Harrison Bergeron

by

Kurt Vonnegut

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Harrison Bergeron Character Analysis

Harrison Bergeron is the 14-year-old son of George and Hazel Bergeron who, at the beginning of the story, has been taken away by agents of the U.S. Handicapper General. Harrison is an extraordinarily smart, athletic, handsome individual who faces extreme governmental regulations on his natural gifts and abilities, including severe physical and mental handicaps to limit his nearly-superhuman strength and intelligence. Harrison’s refusal to accept the government’s regulations on himself and society leads to his imprisonment, though he escapes from prison, removes his handicaps, and—in an act of dissent against the government—un-handicaps a ballerina and a ballet orchestra to stage a transcendent dance performance on live TV. Harrison’s dissent, which relies on the power of individualism and art to reach oppressed citizens watching TV from home, ends when the Handicapper General executes him in the midst of his dance. While Harrison clearly views his actions as a heroic coup against the totalitarian government, his own parents’ inability to remember—let alone find meaning in—their experience of Harrison’s art and their subsequent grief at his death puts into question whether his sacrifice of his life to oppose the government will have any effect at all. Though Harrison represents the power and beauty of art and individualism in a society in which everyone is forced to be mediocre and alike, Vonnegut’s ending is somewhat pessimistic, in that Harrison’s life and death seem not to have been particularly impactful on society overall.

Harrison Bergeron Quotes in Harrison Bergeron

The Harrison Bergeron quotes below are all either spoken by Harrison Bergeron or refer to Harrison Bergeron. For each quote, you can also see the other characters and themes related to it (each theme is indicated by its own dot and icon, like this one:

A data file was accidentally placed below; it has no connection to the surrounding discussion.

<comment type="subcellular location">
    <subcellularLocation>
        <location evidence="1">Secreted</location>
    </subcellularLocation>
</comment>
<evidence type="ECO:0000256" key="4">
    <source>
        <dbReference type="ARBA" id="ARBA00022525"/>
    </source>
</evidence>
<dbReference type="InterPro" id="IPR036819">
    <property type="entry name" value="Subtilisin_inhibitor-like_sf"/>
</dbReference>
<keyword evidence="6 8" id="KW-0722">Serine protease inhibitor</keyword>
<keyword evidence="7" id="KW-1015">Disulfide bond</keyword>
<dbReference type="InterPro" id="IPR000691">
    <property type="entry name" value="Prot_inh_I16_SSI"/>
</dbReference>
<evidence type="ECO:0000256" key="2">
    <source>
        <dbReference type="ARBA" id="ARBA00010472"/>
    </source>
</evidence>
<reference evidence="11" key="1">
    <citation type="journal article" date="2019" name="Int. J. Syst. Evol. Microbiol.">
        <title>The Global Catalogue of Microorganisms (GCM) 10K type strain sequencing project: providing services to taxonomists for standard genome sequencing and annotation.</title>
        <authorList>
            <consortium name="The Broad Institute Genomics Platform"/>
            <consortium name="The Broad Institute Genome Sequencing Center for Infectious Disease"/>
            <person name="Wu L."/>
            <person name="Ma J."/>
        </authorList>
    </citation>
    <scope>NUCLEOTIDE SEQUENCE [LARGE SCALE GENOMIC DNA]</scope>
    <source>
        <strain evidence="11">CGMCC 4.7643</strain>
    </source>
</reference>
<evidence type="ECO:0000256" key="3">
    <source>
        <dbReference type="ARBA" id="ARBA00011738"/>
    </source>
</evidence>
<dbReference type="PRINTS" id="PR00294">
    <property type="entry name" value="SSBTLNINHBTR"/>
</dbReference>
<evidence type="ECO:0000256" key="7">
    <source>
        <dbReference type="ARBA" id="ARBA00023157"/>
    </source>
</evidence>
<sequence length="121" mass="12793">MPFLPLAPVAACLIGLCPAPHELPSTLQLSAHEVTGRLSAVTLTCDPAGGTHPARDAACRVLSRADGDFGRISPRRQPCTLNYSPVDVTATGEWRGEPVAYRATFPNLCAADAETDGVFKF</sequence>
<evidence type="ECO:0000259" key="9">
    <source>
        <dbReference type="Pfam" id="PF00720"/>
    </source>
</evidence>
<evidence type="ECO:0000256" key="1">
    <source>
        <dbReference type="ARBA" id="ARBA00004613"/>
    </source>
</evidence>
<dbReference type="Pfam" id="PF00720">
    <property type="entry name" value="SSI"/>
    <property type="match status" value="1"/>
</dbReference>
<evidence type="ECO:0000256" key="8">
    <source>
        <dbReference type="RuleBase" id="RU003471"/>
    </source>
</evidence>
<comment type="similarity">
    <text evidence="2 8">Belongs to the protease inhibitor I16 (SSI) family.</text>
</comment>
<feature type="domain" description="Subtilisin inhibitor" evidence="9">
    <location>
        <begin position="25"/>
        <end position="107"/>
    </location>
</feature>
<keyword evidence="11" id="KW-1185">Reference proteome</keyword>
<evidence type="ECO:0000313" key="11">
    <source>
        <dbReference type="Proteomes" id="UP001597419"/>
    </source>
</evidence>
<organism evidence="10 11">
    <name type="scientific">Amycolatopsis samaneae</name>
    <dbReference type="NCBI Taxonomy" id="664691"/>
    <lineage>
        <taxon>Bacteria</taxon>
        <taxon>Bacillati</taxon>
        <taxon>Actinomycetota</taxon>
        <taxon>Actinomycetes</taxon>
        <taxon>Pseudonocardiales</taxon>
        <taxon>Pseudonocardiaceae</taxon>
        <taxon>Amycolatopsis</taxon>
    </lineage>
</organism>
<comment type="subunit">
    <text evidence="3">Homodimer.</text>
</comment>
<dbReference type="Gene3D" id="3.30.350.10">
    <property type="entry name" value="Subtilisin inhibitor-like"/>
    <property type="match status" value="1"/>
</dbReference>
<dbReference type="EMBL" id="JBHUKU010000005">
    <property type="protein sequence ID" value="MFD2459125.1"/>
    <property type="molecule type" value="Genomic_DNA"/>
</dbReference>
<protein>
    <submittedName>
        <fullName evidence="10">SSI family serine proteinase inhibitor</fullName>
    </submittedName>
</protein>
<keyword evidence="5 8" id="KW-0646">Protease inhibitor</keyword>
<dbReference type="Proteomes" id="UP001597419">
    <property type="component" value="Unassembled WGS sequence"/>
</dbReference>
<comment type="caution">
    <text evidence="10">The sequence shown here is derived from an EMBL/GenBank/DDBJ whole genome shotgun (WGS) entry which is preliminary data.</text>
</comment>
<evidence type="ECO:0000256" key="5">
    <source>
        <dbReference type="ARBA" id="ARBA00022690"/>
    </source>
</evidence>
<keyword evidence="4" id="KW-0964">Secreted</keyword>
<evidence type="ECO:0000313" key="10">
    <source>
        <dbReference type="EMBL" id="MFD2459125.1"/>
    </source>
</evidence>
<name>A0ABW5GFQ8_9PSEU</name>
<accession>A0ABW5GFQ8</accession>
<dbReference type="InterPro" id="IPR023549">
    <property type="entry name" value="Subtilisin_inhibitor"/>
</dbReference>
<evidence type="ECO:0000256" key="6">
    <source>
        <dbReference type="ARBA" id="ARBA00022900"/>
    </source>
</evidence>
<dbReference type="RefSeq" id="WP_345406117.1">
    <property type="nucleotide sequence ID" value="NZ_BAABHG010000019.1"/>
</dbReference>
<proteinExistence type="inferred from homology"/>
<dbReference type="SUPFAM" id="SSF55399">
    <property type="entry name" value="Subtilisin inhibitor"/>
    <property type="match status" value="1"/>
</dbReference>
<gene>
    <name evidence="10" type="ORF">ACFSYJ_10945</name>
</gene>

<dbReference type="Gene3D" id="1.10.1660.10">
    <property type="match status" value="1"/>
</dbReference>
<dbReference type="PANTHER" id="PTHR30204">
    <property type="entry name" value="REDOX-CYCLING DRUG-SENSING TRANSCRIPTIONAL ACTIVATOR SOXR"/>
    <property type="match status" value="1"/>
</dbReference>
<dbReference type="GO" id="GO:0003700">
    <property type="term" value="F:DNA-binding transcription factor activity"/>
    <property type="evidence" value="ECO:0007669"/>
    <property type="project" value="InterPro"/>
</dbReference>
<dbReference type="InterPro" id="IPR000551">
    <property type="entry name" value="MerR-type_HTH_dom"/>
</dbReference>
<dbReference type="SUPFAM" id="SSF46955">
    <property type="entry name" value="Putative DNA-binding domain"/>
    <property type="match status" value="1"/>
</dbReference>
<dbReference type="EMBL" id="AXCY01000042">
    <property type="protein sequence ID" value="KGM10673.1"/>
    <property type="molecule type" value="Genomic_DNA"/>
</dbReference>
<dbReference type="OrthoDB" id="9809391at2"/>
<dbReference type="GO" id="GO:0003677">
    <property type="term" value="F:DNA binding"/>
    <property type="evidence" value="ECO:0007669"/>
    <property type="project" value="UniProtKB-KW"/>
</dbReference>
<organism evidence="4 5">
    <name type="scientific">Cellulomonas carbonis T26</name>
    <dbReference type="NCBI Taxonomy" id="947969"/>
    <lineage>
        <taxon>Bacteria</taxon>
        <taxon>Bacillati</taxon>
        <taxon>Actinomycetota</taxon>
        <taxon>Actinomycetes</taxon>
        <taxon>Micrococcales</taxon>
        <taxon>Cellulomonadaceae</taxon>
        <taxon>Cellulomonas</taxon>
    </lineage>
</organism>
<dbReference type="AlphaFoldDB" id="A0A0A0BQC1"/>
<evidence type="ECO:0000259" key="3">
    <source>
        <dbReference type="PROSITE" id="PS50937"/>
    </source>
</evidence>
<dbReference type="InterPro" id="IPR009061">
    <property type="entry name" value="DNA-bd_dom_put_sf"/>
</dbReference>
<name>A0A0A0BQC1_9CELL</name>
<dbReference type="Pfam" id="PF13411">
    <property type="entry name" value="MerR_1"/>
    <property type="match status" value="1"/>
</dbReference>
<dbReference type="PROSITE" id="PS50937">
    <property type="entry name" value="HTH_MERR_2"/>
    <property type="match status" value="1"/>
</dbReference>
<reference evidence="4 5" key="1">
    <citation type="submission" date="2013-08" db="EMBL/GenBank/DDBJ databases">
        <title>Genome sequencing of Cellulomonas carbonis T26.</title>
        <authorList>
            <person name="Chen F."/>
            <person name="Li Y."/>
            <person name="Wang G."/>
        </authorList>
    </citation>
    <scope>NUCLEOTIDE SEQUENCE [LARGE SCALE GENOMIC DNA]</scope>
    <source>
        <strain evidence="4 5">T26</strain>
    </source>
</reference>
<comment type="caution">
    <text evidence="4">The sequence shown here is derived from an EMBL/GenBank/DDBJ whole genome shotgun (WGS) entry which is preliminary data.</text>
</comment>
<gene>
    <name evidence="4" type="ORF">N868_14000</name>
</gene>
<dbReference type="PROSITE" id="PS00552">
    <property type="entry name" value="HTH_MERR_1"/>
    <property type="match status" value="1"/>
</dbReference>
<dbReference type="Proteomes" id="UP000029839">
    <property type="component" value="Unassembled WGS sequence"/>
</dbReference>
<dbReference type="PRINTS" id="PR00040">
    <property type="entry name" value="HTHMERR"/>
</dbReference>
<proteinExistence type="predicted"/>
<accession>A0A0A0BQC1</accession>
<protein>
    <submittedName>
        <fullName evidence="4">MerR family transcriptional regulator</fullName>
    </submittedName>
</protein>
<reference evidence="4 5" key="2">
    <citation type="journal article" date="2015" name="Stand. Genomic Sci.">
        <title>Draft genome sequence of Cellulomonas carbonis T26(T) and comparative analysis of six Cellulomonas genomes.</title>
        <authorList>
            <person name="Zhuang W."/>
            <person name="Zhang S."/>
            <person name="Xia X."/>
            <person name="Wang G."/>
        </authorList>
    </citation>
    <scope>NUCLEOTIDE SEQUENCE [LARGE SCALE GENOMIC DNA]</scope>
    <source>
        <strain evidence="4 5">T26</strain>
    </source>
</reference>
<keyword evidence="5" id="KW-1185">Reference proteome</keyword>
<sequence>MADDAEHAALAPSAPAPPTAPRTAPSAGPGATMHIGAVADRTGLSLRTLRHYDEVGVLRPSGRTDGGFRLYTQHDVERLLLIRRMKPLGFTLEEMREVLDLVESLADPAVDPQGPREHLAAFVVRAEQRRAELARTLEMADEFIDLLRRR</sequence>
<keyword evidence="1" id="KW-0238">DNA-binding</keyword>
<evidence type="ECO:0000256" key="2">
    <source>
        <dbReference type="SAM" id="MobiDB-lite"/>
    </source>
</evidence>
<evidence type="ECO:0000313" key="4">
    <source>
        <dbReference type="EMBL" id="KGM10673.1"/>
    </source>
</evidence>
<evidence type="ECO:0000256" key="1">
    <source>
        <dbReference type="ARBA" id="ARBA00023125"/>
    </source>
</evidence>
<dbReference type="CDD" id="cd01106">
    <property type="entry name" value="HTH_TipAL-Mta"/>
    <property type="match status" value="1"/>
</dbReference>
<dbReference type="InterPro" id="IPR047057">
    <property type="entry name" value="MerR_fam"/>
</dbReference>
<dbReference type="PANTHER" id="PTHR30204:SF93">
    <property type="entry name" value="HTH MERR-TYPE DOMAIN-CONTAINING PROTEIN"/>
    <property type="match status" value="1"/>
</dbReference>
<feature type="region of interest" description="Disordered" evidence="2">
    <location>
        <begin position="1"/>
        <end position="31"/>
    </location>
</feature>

Equality vs. Individualism Theme Icon
). Note: all page numbers and citation info for the quotes below refer to the Delta Trade Paperbacks edition of Harrison Bergeron published in 1998.
Harrison Bergeron Quotes

The music began again and was much improved. Harrison and his Empress merely listened to the music for a while-listened gravely, as though synchronizing their heartbeats with it. They shifted their weights to their toes. Harrison placed his big hands on the girl’s tiny waist, letting her sense the weightlessness that would soon be hers. And then, in an explosion of joy and grace, into the air they sprang! Not only were the laws of the land abandoned, but the law of gravity and the laws of motion as well.

Related Characters: Harrison Bergeron (speaker), Ballerina/Empress (speaker)
Page Number: 12
Explanation and Analysis:

Diana Moon Glampers, the Handicapper General, came into the studio with a double-barreled ten-gauge shotgun. She fired twice, and the Emperor and the Empress were dead before they hit the floor.

Page Number: 12
Explanation and Analysis:
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Harrison Bergeron Character Timeline in Harrison Bergeron

The timeline below shows where the character Harrison Bergeron appears in Harrison Bergeron. The colored dots and icons indicate which themes are associated with that appearance.
Harrison Bergeron
Equality vs. Individualism Theme Icon
Media and Ideology Theme Icon
...all is not wholly perfect—“H-G men” have taken away George and Hazel Bergeron’s teenaged son, Harrison. Though this is tragic, the Bergerons “couldn’t think about it very hard,” since Hazel can’t... (full context)
Equality vs. Individualism Theme Icon
Media and Ideology Theme Icon
Dissent vs. Authority Theme Icon
...by a speech impediment, so a ballerina reads the bulletin instead. She informs viewers that Harrison Bergeron has recently escaped from jail after being “held on suspicion of overthrowing the government.”... (full context)
Equality vs. Individualism Theme Icon
Media and Ideology Theme Icon
Dissent vs. Authority Theme Icon
The Power of the Arts Theme Icon
A loud noise interrupts the bulletin, the source of which is Harrison Bergeron tearing down the door to the television studio on-screen. Harrison declares himself Emperor and... (full context)
Equality vs. Individualism Theme Icon
Dissent vs. Authority Theme Icon
The Power of the Arts Theme Icon
The pair sways to the music, and eventually, “in an explosion of joy and grace” Harrison and the ballerina spring in the air and float up to the ceiling. They kiss... (full context)
Equality vs. Individualism Theme Icon
Media and Ideology Theme Icon
Dissent vs. Authority Theme Icon
The Power of the Arts Theme Icon
...Glampers, the Handicapper General, barges onto the scene with a double-barreled ten-gauge shotgun. She shoots Harrison and the ballerina, who die before they hit the ground. She then instructs the musicians... (full context)